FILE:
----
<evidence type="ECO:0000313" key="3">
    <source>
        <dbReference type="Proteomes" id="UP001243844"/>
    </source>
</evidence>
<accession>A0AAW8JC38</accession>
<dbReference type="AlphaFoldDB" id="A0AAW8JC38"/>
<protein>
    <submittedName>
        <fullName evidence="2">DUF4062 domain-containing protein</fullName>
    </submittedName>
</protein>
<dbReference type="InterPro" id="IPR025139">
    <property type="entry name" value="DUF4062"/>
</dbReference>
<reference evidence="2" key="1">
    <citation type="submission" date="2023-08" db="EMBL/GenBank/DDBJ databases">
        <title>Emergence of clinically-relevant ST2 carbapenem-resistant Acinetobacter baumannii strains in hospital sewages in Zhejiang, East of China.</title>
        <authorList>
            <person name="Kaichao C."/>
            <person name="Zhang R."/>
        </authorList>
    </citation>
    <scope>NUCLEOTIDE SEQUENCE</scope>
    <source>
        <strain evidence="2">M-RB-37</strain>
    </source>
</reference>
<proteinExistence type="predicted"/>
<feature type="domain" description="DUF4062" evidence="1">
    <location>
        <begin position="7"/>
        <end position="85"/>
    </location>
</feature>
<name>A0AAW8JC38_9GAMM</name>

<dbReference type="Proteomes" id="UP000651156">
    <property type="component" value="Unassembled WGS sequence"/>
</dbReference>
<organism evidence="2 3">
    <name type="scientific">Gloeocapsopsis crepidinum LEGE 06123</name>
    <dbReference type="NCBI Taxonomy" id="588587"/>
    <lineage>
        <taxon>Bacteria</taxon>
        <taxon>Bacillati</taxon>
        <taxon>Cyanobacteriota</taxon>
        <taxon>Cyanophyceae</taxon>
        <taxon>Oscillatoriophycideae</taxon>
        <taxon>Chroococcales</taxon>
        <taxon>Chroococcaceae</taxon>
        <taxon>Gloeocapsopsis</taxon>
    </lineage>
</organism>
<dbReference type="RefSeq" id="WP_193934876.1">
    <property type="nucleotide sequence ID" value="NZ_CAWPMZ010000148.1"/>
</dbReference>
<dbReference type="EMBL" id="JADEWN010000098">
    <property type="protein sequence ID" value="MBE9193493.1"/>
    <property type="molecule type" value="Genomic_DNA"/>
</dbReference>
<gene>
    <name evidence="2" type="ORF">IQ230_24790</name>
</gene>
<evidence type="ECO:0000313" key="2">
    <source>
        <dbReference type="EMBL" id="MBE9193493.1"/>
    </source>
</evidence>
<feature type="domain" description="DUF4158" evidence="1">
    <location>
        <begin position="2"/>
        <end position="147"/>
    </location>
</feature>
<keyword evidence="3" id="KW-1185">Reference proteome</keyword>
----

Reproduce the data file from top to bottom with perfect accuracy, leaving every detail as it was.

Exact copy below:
<evidence type="ECO:0000313" key="3">
    <source>
        <dbReference type="Proteomes" id="UP001243844"/>
    </source>
</evidence>
<accession>A0AAW8JC38</accession>
<dbReference type="AlphaFoldDB" id="A0AAW8JC38"/>
<protein>
    <submittedName>
        <fullName evidence="2">DUF4062 domain-containing protein</fullName>
    </submittedName>
</protein>
<dbReference type="InterPro" id="IPR025139">
    <property type="entry name" value="DUF4062"/>
</dbReference>
<reference evidence="2" key="1">
    <citation type="submission" date="2023-08" db="EMBL/GenBank/DDBJ databases">
        <title>Emergence of clinically-relevant ST2 carbapenem-resistant Acinetobacter baumannii strains in hospital sewages in Zhejiang, East of China.</title>
        <authorList>
            <person name="Kaichao C."/>
            <person name="Zhang R."/>
        </authorList>
    </citation>
    <scope>NUCLEOTIDE SEQUENCE</scope>
    <source>
        <strain evidence="2">M-RB-37</strain>
    </source>
</reference>
<proteinExistence type="predicted"/>
<feature type="domain" description="DUF4062" evidence="1">
    <location>
        <begin position="7"/>
        <end position="85"/>
    </location>
</feature>
<name>A0AAW8JC38_9GAMM</name>

<dbReference type="Proteomes" id="UP000651156">
    <property type="component" value="Unassembled WGS sequence"/>
</dbReference>
<organism evidence="2 3">
    <name type="scientific">Gloeocapsopsis crepidinum LEGE 06123</name>
    <dbReference type="NCBI Taxonomy" id="588587"/>
    <lineage>
        <taxon>Bacteria</taxon>
        <taxon>Bacillati</taxon>
        <taxon>Cyanobacteriota</taxon>
        <taxon>Cyanophyceae</taxon>
        <taxon>Oscillatoriophycideae</taxon>
        <taxon>Chroococcales</taxon>
        <taxon>Chroococcaceae</taxon>
        <taxon>Gloeocapsopsis</taxon>
    </lineage>
</organism>
<dbReference type="RefSeq" id="WP_193934876.1">
    <property type="nucleotide sequence ID" value="NZ_CAWPMZ010000148.1"/>
</dbReference>
<dbReference type="EMBL" id="JADEWN010000098">
    <property type="protein sequence ID" value="MBE9193493.1"/>
    <property type="molecule type" value="Genomic_DNA"/>
</dbReference>
<gene>
    <name evidence="2" type="ORF">IQ230_24790</name>
</gene>
<evidence type="ECO:0000313" key="2">
    <source>
        <dbReference type="EMBL" id="MBE9193493.1"/>
    </source>
</evidence>
<feature type="domain" description="DUF4158" evidence="1">
    <location>
        <begin position="2"/>
        <end position="147"/>
    </location>
</feature>
<keyword evidence="3" id="KW-1185">Reference proteome</keyword>